Nowadays, diffuse white matter injury (dWMI), and ‘punctate white matter lesions’ are more commonly seen in extremely preterm infants (Kersbergen et al., 2014a) (Figure 1). Diffuse WMI might even be present in more than 50% of extremely and very preterm infants (Hinojosa-Rodríguez et al., 2017).

A recent review by our group (van Tilborg et al., 2018b), summarizing a substantial amount of preclinical studies, suggested that an arrest in maturation of oligodendrocyte precursors is responsible for hypomyelination as seen in experimental models of dWMI (van de Looij et al., 2012; van Tilborg et al., 2018a). As reviewed by Hagberg et al. (2015) pro-inflammatory cytokines, including IL-6, and TNF-alpha will lead to increased activation of microglia with adverse effects on developing oligodendrocyte precursors. Systemic inflammation in common in extremely and very preterm infants. Although beyond the aim of this review it is important to state that also in moderate and late preterm infants inflammation can lead to brain damage and adverse outcome (Gisslen et al., 2016; Musilova et al., 2018).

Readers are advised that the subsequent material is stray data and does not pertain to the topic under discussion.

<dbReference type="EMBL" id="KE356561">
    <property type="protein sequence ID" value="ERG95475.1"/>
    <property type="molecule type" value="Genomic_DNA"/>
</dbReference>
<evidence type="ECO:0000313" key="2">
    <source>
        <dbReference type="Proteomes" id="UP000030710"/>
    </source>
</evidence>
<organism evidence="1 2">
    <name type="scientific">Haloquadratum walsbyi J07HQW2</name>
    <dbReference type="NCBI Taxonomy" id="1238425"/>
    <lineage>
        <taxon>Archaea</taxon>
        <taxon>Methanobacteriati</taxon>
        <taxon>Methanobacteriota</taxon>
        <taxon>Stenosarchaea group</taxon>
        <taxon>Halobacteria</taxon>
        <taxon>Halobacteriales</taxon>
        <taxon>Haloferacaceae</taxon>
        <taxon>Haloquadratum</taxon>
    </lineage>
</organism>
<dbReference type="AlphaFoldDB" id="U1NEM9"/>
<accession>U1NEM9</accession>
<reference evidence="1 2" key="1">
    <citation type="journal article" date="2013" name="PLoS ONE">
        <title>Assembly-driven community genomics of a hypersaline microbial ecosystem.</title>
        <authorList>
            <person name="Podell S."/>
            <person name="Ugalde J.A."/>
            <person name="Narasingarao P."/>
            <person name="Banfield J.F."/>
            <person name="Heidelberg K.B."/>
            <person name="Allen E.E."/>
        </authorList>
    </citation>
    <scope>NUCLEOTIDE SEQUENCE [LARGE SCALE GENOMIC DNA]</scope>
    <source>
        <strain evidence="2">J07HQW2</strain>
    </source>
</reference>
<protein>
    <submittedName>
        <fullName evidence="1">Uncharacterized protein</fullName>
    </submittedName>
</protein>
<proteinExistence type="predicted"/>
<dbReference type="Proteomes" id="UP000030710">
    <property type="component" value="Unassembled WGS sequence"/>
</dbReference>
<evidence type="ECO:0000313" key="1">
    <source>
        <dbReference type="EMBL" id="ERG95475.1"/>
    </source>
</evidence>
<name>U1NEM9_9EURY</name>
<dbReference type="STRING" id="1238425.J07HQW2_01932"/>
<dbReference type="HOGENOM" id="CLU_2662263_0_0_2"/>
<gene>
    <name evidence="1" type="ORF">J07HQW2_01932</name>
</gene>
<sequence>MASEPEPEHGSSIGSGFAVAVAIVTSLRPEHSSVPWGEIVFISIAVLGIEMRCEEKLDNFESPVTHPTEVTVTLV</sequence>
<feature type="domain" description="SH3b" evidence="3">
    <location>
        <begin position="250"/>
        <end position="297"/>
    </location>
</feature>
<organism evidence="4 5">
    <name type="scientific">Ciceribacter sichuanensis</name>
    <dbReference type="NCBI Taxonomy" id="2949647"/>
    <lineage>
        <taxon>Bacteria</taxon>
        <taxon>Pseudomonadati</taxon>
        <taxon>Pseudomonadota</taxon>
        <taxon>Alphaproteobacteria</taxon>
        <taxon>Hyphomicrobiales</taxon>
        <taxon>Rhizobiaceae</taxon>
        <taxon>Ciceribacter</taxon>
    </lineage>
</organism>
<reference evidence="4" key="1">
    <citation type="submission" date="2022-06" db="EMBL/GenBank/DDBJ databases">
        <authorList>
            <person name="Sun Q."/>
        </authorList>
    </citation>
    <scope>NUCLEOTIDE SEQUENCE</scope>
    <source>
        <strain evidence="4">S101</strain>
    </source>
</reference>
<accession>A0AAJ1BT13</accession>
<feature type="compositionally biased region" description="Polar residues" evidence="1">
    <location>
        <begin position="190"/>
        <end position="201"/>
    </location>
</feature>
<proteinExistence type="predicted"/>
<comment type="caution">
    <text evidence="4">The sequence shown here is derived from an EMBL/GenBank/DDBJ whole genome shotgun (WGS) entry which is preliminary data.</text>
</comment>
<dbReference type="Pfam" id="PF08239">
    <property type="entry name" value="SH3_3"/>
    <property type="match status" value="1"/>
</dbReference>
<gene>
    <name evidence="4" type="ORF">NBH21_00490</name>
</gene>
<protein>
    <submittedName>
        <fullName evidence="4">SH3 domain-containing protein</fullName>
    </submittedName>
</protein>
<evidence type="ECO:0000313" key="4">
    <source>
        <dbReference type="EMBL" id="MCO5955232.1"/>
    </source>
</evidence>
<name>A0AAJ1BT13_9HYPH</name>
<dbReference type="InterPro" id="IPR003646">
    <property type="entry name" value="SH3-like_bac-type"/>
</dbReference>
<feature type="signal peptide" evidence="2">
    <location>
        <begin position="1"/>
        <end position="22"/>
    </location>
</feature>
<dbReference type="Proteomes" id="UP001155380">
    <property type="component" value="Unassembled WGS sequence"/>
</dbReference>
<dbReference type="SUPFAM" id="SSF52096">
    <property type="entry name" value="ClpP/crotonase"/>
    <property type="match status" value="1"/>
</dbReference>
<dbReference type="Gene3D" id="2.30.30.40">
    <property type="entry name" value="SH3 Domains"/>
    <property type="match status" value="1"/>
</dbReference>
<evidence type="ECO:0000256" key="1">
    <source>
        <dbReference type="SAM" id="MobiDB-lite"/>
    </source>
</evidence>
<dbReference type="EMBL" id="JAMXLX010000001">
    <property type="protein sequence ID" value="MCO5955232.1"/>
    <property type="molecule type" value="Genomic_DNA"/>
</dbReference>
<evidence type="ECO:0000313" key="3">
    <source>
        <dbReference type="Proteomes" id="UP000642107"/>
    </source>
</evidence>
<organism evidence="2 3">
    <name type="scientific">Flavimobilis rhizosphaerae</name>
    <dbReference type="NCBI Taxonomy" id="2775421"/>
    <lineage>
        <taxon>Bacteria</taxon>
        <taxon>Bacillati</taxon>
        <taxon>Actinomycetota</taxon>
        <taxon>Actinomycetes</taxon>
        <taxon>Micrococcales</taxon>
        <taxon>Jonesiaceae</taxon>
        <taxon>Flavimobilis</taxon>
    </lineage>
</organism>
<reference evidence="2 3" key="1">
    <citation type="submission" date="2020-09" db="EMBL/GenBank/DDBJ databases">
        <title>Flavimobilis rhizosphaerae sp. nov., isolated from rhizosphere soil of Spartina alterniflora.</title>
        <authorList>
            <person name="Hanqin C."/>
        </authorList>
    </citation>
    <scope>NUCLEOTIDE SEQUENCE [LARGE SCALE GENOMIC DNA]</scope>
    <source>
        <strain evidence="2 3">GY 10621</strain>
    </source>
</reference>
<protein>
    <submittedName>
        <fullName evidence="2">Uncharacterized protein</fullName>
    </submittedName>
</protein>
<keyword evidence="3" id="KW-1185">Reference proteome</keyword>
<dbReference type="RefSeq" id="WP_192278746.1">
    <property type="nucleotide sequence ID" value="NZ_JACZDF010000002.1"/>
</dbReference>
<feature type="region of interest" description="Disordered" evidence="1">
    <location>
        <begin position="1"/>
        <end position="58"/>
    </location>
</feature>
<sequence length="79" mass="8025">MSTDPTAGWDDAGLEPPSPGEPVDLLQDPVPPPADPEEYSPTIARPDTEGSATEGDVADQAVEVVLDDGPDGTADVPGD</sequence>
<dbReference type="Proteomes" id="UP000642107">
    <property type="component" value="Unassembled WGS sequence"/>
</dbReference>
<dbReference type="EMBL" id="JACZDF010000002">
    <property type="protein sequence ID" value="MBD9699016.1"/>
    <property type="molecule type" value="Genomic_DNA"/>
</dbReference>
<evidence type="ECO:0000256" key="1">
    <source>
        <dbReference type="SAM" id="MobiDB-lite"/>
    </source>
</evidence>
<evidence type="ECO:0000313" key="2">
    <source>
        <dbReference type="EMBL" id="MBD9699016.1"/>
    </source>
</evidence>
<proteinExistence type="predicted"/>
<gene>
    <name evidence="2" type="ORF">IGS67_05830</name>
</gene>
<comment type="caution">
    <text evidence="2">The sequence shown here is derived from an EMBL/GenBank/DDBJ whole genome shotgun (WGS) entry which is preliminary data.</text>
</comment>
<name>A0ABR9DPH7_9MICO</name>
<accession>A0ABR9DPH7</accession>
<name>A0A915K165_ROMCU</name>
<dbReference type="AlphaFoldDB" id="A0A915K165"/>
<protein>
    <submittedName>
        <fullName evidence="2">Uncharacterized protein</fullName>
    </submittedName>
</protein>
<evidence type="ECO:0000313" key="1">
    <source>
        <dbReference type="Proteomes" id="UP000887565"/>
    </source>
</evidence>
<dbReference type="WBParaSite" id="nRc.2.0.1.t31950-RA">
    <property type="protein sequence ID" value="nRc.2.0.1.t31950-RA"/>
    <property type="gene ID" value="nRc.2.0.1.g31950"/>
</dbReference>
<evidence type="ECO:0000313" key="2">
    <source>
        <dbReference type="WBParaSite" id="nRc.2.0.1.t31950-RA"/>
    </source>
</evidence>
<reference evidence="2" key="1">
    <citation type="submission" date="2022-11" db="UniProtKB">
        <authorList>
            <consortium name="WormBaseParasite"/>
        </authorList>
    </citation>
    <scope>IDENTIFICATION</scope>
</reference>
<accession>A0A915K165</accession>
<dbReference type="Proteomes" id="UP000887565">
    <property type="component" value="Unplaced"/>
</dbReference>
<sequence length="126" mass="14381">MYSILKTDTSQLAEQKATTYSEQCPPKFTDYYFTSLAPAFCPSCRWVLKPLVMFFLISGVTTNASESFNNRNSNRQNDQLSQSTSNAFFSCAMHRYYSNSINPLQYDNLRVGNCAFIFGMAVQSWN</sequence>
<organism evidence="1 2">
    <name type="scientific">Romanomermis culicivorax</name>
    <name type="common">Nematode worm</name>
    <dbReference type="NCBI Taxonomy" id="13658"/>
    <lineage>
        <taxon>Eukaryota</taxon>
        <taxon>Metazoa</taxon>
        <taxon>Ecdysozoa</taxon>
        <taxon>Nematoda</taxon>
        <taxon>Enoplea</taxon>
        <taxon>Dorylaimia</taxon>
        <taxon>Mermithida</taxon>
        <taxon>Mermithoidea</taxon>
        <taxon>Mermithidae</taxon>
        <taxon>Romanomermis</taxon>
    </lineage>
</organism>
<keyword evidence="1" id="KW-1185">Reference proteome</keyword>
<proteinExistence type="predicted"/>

Preterm white matter can be studied in far more detail using MRI, and longitudinal scans can visualize brain growth, including growth of specific brain regions, cortical folding and white matter development (Kersbergen et al., 2014b), but identification of tissue microstructure is still challenging (Stolp et al., 2018). Scoring systems have been developed to quantify the abnormalities seen at term equivalent age in this population, and the predictive power for neurodevelopment is under investigation (Inder et al., 2005; Kidokoro et al., 2013). At present, MRI might be more informative in hospitals that are dedicated for neonatal MRI than in general.

Prevention and Reduction of (Diffuse) White Matter Injury

Antenatal and perinatal strategies are very important in the prevention of dWMI. Magnesium sulphate given antenatally to women at risk of preterm birth substantially reduced the risk of cerebral palsy of the infant (Crowther et al., 2017). The mechanism of this neuroprotection is still unknown. Improved uterine perfusion through vasodilation, and a reduction of neonatal IVH have been proposed mechanisms. Although magnesium reduces EEG activity and the number of seizures in an animal model of preterm asphyxia (Galinsky et al., 2017; Bennet et al., 2018b), blockade of NMDA receptors or other excitotoxic pathways is unlikely. Although plasma concentrations achieved in mothers and fetuses are increased after maternal administration of magnesium, extracellular magnesium concentrations in the brain are probably lower than those needed for neuroprotection after experimental hypoxia-ischemia.(Crowther et al., 2017; Galinsky et al., 2017).